This story is part of a series called Israeli, Palestinian Women: The Only Way Forward Is Together. The series highlights Israeli and Palestinian women about their connection to Israel/Palestine, and how they are working to improve relations, and promote equality and coexistence between both groups of people. See the links below for each article of the series.
It was a few days into the latest escalation between Israel and Hamas and Ashager Araro was exhausted. The 30-year-old works as a captain in the Israeli reserves for the Israeli Defense Forces (IDF), and she’d been grinding nonstop in the “war room,” or command center. She’d finally been permitted to go home to sleep for eight hours to her apartment in Tel Aviv, which she shares with her sister. But within moments of placing her head on her pillow, she remembers her sister jolting her awake.
“There were a lot of sirens in Tel Aviv, and my sister woke me and said, ‘Are you serious that you’re sleeping?’” Araro said. “But I was so exhausted that I slept through the sirens. I didn’t have any energy left in my body.”
Araro lives in an older building, and there is no bomb shelter. So when Hamas, the Palestinian resistance group, or fundamentalist, militant, and nationalist organization that controls the Gaza strip fires rockets towards Tel Aviv, her sister, Araro, and their neighbors run to the next “best” thing — the stairwell.
“It’s not actually helpful, or safe, in any way but maybe if a rocket hits, it won’t collapse on your head,” she said.
Araro was raised in Yavne, Israel — about a half-hour south of Tel Aviv. But she was born in Ethiopia while her parents were fleeing during Operation Soloman. This Israeli operation airlifted more than 14,000 Ethiopian Jews to Israel from Addis Ababa, the capital of Ethiopia.
Being Jewish in Ethiopia was difficult for Araro’s family. Despite looking like everyone around them, she says that her parents, grandparents, and relatives experienced relentless antisemitism. They were “othered,” even called falasha, an offensive term that means “outsider, exile” in Amharic (an Ethiopian language) for Ethiopian Jews.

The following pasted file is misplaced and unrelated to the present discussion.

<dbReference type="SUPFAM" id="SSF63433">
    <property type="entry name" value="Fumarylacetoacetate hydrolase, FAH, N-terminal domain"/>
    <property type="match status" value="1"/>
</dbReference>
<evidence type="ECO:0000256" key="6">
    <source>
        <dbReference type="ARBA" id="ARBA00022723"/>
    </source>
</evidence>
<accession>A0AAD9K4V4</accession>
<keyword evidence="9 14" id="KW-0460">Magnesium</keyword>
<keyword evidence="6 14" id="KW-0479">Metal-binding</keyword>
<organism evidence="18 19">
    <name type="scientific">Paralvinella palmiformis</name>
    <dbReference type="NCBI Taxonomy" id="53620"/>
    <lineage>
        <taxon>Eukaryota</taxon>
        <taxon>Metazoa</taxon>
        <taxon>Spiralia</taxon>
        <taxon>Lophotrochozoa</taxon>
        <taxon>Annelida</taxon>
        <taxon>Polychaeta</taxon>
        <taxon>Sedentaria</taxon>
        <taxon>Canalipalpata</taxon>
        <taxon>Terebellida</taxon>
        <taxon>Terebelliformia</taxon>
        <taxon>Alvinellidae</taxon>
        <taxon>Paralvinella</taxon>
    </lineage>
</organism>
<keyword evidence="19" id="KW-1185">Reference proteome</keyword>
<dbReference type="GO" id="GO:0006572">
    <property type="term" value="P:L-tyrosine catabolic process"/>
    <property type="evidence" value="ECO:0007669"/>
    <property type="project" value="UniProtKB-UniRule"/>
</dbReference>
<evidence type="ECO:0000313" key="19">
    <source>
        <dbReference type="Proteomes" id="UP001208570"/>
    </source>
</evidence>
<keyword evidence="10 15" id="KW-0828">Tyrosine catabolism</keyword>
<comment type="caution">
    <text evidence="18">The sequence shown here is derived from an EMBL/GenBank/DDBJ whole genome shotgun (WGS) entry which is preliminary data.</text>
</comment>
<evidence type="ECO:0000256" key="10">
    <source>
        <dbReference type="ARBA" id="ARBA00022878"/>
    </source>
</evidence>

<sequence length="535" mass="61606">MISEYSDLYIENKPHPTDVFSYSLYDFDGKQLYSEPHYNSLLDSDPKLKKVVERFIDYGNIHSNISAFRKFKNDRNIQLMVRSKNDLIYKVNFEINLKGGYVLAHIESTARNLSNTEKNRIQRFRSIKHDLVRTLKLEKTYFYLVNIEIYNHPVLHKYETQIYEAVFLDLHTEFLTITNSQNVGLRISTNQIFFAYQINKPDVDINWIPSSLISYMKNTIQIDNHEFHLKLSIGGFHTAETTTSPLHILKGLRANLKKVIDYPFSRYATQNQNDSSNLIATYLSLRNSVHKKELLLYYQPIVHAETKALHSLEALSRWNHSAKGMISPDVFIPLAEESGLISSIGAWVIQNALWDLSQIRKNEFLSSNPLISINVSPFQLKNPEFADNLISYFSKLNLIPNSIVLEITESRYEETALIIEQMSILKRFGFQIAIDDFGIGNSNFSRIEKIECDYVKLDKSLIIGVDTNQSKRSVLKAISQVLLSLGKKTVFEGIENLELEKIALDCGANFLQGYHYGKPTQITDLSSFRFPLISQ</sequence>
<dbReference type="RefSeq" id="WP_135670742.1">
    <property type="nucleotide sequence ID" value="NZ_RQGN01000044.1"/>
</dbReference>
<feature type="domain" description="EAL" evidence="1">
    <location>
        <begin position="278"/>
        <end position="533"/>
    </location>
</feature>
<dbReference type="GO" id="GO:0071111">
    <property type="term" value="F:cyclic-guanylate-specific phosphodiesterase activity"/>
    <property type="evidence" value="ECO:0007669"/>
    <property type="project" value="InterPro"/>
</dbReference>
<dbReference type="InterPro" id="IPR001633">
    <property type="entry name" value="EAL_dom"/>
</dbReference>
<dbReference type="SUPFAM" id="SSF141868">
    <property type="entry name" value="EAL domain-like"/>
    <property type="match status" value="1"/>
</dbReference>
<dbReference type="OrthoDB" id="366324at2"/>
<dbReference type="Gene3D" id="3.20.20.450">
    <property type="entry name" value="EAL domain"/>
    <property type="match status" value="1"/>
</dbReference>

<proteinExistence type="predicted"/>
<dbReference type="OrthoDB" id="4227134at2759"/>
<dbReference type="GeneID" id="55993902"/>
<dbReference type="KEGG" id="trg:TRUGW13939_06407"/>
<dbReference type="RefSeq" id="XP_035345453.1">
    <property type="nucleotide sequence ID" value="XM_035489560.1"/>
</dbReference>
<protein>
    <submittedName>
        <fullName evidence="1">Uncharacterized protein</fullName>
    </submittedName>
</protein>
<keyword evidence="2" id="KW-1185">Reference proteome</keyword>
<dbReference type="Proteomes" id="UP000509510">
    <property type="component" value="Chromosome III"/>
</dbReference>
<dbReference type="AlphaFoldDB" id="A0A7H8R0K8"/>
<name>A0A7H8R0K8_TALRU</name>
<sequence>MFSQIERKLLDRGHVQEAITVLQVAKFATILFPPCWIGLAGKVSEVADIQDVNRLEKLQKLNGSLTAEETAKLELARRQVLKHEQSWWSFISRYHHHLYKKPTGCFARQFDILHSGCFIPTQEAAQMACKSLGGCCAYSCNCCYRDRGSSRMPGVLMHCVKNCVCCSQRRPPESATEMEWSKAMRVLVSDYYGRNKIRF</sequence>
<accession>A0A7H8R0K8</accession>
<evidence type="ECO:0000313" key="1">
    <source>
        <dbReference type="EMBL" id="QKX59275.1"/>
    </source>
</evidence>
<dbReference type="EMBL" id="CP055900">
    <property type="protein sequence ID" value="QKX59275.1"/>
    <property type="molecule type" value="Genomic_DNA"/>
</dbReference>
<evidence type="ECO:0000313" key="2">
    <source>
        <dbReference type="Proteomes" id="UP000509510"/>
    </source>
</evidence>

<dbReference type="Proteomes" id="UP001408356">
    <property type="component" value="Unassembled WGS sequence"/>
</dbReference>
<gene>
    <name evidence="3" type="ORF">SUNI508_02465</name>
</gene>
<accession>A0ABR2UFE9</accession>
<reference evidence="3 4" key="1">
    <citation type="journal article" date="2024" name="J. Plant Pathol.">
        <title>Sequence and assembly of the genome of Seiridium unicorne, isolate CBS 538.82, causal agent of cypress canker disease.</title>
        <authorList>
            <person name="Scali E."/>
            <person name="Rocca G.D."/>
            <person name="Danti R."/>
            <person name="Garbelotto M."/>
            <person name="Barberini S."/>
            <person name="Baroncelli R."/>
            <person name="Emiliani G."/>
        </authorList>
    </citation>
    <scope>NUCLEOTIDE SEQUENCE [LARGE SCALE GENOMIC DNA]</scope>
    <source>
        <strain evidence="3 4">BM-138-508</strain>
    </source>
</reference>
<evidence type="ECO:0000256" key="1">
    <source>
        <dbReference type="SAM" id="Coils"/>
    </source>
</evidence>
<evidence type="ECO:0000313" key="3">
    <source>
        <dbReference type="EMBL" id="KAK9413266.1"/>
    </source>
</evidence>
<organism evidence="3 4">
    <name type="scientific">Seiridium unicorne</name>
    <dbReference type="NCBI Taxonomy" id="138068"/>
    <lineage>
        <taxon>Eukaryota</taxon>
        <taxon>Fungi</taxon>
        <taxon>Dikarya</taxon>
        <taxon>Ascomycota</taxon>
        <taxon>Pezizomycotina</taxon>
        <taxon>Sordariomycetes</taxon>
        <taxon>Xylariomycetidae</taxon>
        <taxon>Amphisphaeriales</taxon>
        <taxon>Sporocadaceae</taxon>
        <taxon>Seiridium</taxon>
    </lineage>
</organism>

“During certain times, Jews couldn’t own land in Ethiopia, or when there were diseases, they [Ethiopian Christians] would say, ‘The Jews brought the diseases to us,'” Araro said. “It’s the same old antisemitism we experienced in every other country around the world.”
The antisemitism enhanced Araro’s family’s dream to one day immigrate to Israel.
Israel, and more specifically, Jerusalem, is part of the fabric of Jewish identity. Both places are in Jewish prayers and songs. Jews are said to be indigenous to these areas, but they were exiled under various regimes and empires at different times in history.
Ethiopian Jews are believed to have emigrated from ancient Israel to Ethiopia between the 1st and 6th centuries. Many of them were forced to convert to Christianity in the 19th and 20th centuries. But still, many observed Jewish traditions in secret with the hope of someday returning to Israel.
The dream of returning started to become a reality for Jewish people after the creation of Israel in 1948. And there were two government “operations” that helped Ethiopian Jews find their way back to Israel.
First in 1984 during Operation, Moses, Israel brought around 8,000 Ethiopian Jews to Israel. Over seven weeks, Ethiopian Jews walked by foot through the deserts of Ethiopia and Sudan, where they confronted deprivation, dehydration, and even attacks by brutal militias. Once they arrived at specific Sudanese refugee camps, Israeli officials airlifted them to Israel.
A similar operation occurred in 1991 called Operation Soloman— this was when Araro’s family decided to flee to Israel. During this time, Ethiopia had been involved in a decades-long civil war. Israeli and Jewish American officials on the ground in Ethiopia were becoming concerned for Jewish Ethiopians safety. Diplomats negotiated a deal to evacuate Ethiopian Jews to Israel.
Araro’s family were some of those Ethiopian Jews.
Her father and mother, who was nine months pregnant with Araro, walked for days to Ethiopia’s capital. During the journey, Araro was born. In fact, Araro’s first name (Ashager) means “going forward” in Amharic, symbolizing her parent’s journey forward to Israel.
In total, there were 35 aircraft involved in Operation Solomon. All the seats inside the planes were removed, and each plane carried hundreds of people. Some held more than 1,000. Araro and her parents boarded the plane, side-by-side, squished with other Ethiopian Jews, and made their trek to the place they had dreamed about for generations.
“Imagine your entire life, you’ve talked about this place, and you were praying about this place, generation after generation,” Araro explained. “And every generation passes it down to the next generation and you never feel at home in the country you were born in because you’re always looked at as ‘other,’ as strangers, as falasha, and you know, there’s a better place for you.”